Japanese telecom company Softbank is to work with local authorities in a drive towards renewable energy, its president said on Wednesday after announcing the construction of 10 large solar power plants.
Since Japan's March 11 earthquake and tsunami sparked a nuclear emergency, Softbank CEO and president Masayoshi Son, Japan's richest man, has been a high-profile advocate for a shift away from atomic power and toward renewables such as solar, wind and geothermal.
Son and local officials from across the country told a joint news conference they would launch a "Natural Energy Council" in early July to promote natural energy power generation.
"We want to set up the council, considering how we can create initial momentum toward expanding natural energy power generation in a concrete and swift manner," Son told reporters.
"I believe we can make a significant achievement by combining various kinds of natural energy sources appropriately in each region," Son said.
Son stopped short of unveiling further details of his solar power project, saying only that his company would begin dialogue with local officials on the council on the construction of solar power plants.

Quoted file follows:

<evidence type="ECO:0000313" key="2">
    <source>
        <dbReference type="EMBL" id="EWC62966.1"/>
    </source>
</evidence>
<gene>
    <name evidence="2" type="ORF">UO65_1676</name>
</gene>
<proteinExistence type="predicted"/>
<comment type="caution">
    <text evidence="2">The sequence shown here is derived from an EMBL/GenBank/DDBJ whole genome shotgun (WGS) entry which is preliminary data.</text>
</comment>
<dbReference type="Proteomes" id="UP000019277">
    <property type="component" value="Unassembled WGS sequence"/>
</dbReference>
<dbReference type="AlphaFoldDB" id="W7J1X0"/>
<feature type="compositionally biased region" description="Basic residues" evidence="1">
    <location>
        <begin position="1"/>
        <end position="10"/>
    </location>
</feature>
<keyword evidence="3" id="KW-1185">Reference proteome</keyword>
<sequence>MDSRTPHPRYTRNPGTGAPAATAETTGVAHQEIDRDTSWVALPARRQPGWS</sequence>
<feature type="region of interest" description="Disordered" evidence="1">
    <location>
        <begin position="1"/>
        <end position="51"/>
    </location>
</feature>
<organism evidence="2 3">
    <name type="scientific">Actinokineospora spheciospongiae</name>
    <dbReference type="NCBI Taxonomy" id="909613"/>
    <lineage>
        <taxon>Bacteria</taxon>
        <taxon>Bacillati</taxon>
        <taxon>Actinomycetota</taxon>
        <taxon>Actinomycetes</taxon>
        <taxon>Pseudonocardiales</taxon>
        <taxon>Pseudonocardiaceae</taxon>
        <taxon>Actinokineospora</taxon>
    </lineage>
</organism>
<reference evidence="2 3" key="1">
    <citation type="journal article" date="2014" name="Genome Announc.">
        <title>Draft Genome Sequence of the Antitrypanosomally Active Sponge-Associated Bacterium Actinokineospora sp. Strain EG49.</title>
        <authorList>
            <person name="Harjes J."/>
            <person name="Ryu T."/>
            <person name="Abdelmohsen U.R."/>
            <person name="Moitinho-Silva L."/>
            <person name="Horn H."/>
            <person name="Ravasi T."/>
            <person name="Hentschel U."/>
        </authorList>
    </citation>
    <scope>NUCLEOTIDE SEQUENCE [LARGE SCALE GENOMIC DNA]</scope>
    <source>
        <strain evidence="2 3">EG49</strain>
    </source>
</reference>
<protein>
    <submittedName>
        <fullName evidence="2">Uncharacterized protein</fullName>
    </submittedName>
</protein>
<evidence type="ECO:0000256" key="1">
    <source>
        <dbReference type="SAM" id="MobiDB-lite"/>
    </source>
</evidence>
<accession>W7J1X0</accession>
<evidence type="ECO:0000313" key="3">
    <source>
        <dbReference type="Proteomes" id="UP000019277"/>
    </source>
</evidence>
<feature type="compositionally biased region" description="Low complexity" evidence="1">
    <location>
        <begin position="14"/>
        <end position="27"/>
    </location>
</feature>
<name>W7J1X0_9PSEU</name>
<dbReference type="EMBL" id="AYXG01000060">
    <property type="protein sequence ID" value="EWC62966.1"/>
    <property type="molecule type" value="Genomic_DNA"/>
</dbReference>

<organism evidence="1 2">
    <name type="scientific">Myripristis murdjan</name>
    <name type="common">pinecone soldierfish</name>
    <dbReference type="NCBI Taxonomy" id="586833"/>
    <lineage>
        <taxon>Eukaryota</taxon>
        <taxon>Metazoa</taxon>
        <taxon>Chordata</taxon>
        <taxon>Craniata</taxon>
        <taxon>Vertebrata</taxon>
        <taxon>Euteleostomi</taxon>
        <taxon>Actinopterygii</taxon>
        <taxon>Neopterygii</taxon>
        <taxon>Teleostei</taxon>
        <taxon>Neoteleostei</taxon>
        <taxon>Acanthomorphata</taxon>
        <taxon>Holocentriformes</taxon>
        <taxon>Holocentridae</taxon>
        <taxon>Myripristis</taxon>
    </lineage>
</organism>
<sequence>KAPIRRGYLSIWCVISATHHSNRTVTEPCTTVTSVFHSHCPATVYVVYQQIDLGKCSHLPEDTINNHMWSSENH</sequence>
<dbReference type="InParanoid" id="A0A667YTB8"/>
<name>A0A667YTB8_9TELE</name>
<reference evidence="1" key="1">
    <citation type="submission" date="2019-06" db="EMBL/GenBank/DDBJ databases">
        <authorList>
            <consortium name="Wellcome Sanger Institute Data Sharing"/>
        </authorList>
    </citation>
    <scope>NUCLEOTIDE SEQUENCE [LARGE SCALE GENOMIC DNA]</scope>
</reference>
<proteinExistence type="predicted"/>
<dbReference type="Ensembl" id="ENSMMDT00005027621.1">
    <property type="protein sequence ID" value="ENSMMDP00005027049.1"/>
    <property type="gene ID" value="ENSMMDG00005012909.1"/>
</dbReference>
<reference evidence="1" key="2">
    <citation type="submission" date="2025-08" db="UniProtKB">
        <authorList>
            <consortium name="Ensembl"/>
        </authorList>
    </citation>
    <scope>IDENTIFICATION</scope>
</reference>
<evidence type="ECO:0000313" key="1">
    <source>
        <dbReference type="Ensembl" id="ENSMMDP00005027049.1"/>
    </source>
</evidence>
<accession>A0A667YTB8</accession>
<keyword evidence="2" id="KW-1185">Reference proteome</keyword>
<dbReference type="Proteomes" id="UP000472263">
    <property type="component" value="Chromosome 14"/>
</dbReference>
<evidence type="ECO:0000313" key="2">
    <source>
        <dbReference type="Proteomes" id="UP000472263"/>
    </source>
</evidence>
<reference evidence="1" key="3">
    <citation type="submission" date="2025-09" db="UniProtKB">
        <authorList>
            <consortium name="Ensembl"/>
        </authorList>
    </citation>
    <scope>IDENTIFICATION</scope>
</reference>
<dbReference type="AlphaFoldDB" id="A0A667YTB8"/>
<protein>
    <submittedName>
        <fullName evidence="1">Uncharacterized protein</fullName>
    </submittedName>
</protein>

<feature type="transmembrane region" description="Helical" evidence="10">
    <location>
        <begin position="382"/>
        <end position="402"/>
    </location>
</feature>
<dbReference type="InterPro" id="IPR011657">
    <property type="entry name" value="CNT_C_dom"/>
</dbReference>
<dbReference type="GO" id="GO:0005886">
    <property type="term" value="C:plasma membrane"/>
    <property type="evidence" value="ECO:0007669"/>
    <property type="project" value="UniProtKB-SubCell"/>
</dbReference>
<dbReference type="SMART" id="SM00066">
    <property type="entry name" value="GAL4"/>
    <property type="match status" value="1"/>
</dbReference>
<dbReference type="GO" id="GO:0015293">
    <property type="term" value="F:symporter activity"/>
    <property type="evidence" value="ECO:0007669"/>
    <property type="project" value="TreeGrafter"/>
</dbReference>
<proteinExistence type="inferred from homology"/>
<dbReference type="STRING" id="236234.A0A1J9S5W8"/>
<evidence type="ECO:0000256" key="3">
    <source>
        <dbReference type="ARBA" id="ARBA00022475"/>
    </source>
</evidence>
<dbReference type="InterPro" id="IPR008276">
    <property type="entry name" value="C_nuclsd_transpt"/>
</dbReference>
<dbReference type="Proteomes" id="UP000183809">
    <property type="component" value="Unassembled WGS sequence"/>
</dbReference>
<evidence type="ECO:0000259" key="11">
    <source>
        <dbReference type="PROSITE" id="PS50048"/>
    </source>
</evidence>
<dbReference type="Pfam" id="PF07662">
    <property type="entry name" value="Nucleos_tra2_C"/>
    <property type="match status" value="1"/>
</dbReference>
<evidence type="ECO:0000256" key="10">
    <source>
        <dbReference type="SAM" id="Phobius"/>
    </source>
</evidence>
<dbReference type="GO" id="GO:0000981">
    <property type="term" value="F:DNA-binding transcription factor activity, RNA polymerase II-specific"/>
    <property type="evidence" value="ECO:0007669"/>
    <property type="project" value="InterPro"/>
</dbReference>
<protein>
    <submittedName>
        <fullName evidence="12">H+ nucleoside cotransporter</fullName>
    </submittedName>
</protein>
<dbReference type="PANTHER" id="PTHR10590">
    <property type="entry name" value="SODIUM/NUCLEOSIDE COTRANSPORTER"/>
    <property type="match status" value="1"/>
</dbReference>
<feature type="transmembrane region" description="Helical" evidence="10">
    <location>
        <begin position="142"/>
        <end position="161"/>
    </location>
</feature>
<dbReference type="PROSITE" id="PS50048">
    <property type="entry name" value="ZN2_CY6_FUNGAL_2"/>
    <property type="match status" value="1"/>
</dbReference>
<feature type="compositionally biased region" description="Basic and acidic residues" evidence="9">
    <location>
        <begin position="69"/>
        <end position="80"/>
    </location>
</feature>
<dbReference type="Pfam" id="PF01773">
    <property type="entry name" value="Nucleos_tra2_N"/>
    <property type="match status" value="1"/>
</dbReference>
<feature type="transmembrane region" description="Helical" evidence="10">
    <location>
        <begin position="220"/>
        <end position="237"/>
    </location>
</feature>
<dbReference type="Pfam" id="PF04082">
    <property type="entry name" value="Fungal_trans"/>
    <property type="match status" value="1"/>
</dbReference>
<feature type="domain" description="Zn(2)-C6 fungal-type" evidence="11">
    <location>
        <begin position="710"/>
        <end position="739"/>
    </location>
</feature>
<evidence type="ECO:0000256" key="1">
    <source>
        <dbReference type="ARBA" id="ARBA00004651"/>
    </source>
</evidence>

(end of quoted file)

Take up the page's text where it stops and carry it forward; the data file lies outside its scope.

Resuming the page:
Son has proposed building a string of solar energy facilities that would cost about eight billion yen ($97 million), each as part of an "Eastern Japan Solar Belt" that would also help revitalise tsunami-hit areas.
Softbank, the sole supplier of Apple products in Japan, plans to put up about 10 percent of the funding, with local governments providing about 100 million yen for each facility and Softbank likely to borrow the remainder from banks, the Nikkei business daily reported.
The firm is expected to keep the solar power operations separate from its consolidated earnings since there is little connection with its main telecommunications business, the report said.
If the project moves forward, Softbank will likely adopt solar panels produced by Sharp Corp., with which it has dealings in mobile phones.
Debate has picked up in Japan on a shift toward clean and renewable energy sources since the Fukushima Daiichi nuclear plant was hit by a monster tsunami causing radiation to leak into the air, soil and sea.
Prime Minister Naoto Kan has scrapped a national energy policy plan under which nuclear reactors would meet half of Japan's energy needs by 2030 and advocated making renewables "key pillars" of the energy mix.
At this week's Group of Eight summit in Deauville, France, he is set to outline a "Sunrise Plan" to install solar panels on all suitable buildings and homes in Japan by 2030, the Kyodo News agency has reported.
Explore further: Recycling heat from industry could reduce carbon emissions